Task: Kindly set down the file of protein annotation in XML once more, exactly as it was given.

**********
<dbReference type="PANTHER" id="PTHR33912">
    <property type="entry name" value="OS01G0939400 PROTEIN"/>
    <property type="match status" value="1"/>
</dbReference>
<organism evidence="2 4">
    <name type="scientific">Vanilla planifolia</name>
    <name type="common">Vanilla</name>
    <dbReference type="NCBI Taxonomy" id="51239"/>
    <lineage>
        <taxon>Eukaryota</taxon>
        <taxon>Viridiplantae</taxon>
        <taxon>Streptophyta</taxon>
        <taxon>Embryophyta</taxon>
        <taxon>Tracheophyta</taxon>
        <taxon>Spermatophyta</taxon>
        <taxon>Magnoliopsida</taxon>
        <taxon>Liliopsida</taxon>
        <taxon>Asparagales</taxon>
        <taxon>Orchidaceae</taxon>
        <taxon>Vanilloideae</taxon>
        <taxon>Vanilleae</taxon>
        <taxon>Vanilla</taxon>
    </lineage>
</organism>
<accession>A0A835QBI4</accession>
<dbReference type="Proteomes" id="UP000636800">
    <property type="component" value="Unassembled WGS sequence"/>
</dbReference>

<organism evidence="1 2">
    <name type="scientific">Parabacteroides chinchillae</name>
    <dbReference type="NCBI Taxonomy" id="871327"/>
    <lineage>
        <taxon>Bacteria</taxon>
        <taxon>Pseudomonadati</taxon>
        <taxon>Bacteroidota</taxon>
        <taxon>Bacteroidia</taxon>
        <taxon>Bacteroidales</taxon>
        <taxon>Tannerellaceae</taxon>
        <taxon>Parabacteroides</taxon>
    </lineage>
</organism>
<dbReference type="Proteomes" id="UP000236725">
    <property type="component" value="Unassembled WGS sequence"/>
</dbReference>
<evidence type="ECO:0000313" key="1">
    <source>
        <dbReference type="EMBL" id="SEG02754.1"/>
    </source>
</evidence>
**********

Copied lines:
<dbReference type="PANTHER" id="PTHR33912">
    <property type="entry name" value="OS01G0939400 PROTEIN"/>
    <property type="match status" value="1"/>
</dbReference>
<organism evidence="2 4">
    <name type="scientific">Vanilla planifolia</name>
    <name type="common">Vanilla</name>
    <dbReference type="NCBI Taxonomy" id="51239"/>
    <lineage>
        <taxon>Eukaryota</taxon>
        <taxon>Viridiplantae</taxon>
        <taxon>Streptophyta</taxon>
        <taxon>Embryophyta</taxon>
        <taxon>Tracheophyta</taxon>
        <taxon>Spermatophyta</taxon>
        <taxon>Magnoliopsida</taxon>
        <taxon>Liliopsida</taxon>
        <taxon>Asparagales</taxon>
        <taxon>Orchidaceae</taxon>
        <taxon>Vanilloideae</taxon>
        <taxon>Vanilleae</taxon>
        <taxon>Vanilla</taxon>
    </lineage>
</organism>
<accession>A0A835QBI4</accession>
<dbReference type="Proteomes" id="UP000636800">
    <property type="component" value="Unassembled WGS sequence"/>
</dbReference>

<organism evidence="1 2">
    <name type="scientific">Parabacteroides chinchillae</name>
    <dbReference type="NCBI Taxonomy" id="871327"/>
    <lineage>
        <taxon>Bacteria</taxon>
        <taxon>Pseudomonadati</taxon>
        <taxon>Bacteroidota</taxon>
        <taxon>Bacteroidia</taxon>
        <taxon>Bacteroidales</taxon>
        <taxon>Tannerellaceae</taxon>
        <taxon>Parabacteroides</taxon>
    </lineage>
</organism>
<dbReference type="Proteomes" id="UP000236725">
    <property type="component" value="Unassembled WGS sequence"/>
</dbReference>
<evidence type="ECO:0000313" key="1">
    <source>
        <dbReference type="EMBL" id="SEG02754.1"/>
    </source>
</evidence>